This section is from the book "The New Metal Worker Pattern Book", by George Watson Kittredge. Also available from Amazon: The new metal worker pattern book.

Fig. 140. - To Divide a Given Straight Line into Any Number of Equal Parts

11. To Divide a Straight Line Into Any Number of Equal Parts by Means of a Scale. - It may be more convenient to transfer the length of a given line to a slip of paper, and by laying the paper across a scale, as shown in lug. 141, mark the required dimensions upon it, and afterward transfer them to a given line, than to divide the line itself by one of the methods explained for that purpose. It may also occur that it is desirable to divide lines of different lengths into the same number of equal parts, or the same lengths of lines into different numbers of equal parts. Such a scale as is shown in Fig. 142 is adapted to all of these purposes. The scale may be ruled upon a piece of paper or upon a sheet of metal, as is preferred. The lines may be all of one color, or two or more colors may he alternated, in order to facilitate counting the lines or following them by the eye across the sheet. In size, the scale should be adapted to the special purposes for which it is intended to be used. By the contrast of two colors in ruling the lines, one scale may be adapted to both coarse and fine work. For instance, if the lines are ruled a quarter of an inch apart, in colors alternating red and blue, in fine work all the lines in a given space may be used, while in large work, in which the dimensions are not required to be so small, either all the red or all the blue lines may be used, to the exclusion of those of the other color. Let it be required to divide the line A B in Fig. 141 into thirty equal parts. Transfer the length A B to one edge of a slip of paper, as shown by A' B', and placing A1 against the first line of the scale, carry B1 to the thirtieth line. Then mark divisions upon the edge of the strip of paper opposite each of the several lines it crosses, as shown. Let it be required to divide the same length A B into fifteen equal parts by the scale. Transfer the length A B to a straight strip of paper, as before. Place A' against the first line and carry B2 against the fifteenth line, as shown. Then mark divisions upon the edge of the paper opposite each line of the scale, as shown.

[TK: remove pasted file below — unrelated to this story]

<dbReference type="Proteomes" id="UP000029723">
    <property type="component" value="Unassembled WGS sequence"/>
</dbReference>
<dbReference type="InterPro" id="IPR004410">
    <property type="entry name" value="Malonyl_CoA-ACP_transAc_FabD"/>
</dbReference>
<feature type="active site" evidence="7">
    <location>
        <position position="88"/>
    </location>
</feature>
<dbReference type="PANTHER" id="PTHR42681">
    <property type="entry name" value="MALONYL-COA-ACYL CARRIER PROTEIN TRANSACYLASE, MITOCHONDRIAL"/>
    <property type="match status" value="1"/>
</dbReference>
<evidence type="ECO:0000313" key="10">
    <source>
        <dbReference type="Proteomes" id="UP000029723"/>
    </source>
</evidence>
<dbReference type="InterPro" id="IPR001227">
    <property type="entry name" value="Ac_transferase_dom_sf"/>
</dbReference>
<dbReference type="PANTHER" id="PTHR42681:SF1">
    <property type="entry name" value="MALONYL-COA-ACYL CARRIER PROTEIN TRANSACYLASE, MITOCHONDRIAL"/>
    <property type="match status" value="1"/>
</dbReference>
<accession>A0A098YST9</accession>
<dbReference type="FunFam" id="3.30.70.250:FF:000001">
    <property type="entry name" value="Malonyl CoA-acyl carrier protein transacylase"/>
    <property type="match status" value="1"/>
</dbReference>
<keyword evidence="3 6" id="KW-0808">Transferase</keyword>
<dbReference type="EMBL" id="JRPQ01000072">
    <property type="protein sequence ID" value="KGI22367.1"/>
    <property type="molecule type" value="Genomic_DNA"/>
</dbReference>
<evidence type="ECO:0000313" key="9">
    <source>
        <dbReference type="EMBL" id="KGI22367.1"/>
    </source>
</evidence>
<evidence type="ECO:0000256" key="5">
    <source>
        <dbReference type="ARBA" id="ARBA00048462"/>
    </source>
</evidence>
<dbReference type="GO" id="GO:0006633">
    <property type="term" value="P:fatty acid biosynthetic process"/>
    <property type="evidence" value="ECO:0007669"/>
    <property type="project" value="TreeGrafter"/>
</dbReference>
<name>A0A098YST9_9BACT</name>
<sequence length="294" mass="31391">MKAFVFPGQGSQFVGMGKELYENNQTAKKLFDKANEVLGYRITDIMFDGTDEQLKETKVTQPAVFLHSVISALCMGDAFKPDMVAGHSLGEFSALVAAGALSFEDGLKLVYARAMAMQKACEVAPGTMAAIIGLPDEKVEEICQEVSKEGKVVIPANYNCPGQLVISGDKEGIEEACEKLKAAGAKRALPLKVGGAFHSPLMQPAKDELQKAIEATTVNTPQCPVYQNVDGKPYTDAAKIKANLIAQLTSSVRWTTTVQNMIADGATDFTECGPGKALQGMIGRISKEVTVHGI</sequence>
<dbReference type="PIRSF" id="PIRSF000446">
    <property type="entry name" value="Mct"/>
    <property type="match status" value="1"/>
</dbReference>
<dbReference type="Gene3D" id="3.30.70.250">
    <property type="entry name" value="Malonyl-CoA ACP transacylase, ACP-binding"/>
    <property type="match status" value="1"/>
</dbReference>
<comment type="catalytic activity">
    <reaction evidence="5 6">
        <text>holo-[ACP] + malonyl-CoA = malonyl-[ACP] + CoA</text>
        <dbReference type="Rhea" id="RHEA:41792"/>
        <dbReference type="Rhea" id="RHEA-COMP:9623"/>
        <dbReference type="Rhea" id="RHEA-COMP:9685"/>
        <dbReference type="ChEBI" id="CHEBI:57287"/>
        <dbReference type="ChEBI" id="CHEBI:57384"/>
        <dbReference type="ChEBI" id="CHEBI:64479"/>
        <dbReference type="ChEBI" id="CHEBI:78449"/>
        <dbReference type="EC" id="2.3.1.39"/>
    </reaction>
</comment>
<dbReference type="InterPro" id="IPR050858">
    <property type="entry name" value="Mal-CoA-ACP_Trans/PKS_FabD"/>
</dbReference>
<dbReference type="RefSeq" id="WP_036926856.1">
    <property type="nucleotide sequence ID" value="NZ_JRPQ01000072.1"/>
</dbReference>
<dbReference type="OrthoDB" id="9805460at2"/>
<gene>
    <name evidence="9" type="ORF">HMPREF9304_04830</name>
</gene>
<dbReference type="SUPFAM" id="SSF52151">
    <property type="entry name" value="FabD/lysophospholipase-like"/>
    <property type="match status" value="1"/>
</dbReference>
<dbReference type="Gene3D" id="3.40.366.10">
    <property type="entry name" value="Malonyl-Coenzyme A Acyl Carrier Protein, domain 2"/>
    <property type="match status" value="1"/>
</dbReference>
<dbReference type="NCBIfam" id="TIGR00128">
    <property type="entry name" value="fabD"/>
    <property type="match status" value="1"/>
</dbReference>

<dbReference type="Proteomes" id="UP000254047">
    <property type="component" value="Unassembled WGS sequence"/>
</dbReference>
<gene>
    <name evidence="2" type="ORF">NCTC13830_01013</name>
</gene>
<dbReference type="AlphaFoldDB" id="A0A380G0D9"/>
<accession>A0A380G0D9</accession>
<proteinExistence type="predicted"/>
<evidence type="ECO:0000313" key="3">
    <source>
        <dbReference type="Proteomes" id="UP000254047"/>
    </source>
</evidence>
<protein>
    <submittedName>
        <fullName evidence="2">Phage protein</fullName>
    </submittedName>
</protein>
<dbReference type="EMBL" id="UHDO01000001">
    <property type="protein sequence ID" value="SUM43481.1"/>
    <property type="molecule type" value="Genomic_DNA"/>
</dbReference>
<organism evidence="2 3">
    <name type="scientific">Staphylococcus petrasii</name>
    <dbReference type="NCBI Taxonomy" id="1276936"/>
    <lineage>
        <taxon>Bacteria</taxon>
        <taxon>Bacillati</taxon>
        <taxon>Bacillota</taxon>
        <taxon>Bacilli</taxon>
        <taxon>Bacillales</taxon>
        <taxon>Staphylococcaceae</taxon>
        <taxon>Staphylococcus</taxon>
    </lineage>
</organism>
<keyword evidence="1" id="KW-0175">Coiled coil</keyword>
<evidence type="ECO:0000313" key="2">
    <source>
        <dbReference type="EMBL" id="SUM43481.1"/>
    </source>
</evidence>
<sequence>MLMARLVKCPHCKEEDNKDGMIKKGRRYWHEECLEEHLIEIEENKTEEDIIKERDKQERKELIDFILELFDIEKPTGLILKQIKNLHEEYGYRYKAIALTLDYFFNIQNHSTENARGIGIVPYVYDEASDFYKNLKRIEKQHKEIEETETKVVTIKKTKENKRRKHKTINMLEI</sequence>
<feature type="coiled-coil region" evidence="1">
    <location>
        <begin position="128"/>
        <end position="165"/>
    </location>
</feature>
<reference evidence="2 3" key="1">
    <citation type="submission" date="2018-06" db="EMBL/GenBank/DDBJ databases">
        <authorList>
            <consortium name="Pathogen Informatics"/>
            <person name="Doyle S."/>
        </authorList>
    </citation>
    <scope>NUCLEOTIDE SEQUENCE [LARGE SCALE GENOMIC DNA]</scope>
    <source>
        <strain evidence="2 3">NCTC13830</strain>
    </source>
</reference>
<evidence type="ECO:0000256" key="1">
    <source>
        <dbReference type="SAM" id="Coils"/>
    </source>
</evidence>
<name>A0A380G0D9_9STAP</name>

Fig. 141. - To Divide a Straight Line into Any Number of Equal Parts by Means of a Scale.

12. To Divide a Given Angle into Two Equal Parts. - In Fig. 142, let A C B represent any angle which it. is required to bisect. From the vertex, or point C, as center, with any convenient radius, strike the arc D E, cutting the two sides of the angle. From D and E as centers, with any radius greater than one-half the length of the are D E, strike short arcs intersecting at G, as shown. Through the point of intersection, G, draw a line to the vertex of the angle, as shown by F C. Then F C will divide the angle into two equal parts.

Fig. 142. - To Bisect a Given Angle.

13. To Trisect an Angle. - No strictly geometrical method of solving this problem has ever been discovered. The following method, partly geometrical and partly mechanical, is, however, perfectly accurate and can be used to advantage whenever it becomes necessary to find an exact one-third or two-thirds of an angle:

Let ABC, Fig. 143, be the angle of which it is required to find one-third. Extend one of its sides beyond the vertex indefinitely, as shown by B E, and upon this line from B as center with any convenient radius describe a semicircle A C D, cutting both sides of the angle. Place a straight edge firmly against the extended side as at F, and a pin at the point C. On another straight edge (G) having a perfect corner at E, set off from one end a distance equal to the radius of the semicircle as shown by point x; and placing this straight edge, with the end upon which the radius was set off, against the other straight edge (F) and its edge near the other end, against the pin at the point C, all as shown, slide it along until the mark x comes to the semicircle establishing the point D. Draw the line D B, then the angle D E B will be one-third of the angle ABC, and C D B will he two-thirds of it.

Fig. 143. - To Trisect a Given Angle.

14. To Find the Center from which a Given Arc is Struck. - In fig. 144, let A B C represent the given are, the center from which it was struck being unknown and to be found. From any point near the middle of the arc, as B, with any convenient radius, strike the arc F G, as shown. Then from the points A and C, with the same radius, strike the intersecting arcs I H and E D. Through the points of intersection draw the lines K M and L M, which will meet in M. Then M is the center from which the given are was struck. Instead of the points A and C being taken at the extremities of the arc, which would be quite inconvenient in the case of a long arc, these points may he located in any part of the arc which is most convenient. The greater the distance between A and B and B and C, the greater will be the accu-racy of succeeding operations. The essential feature of this rule is to strike an arc from the middle one of the points, and then strike intersecting ares from the other two points, using the same radius. It is not necessary that the distance from A to B and from B to C shall be exactly the same.

Fig. 144. - To Find the Center from which a Given Arc is Struck.

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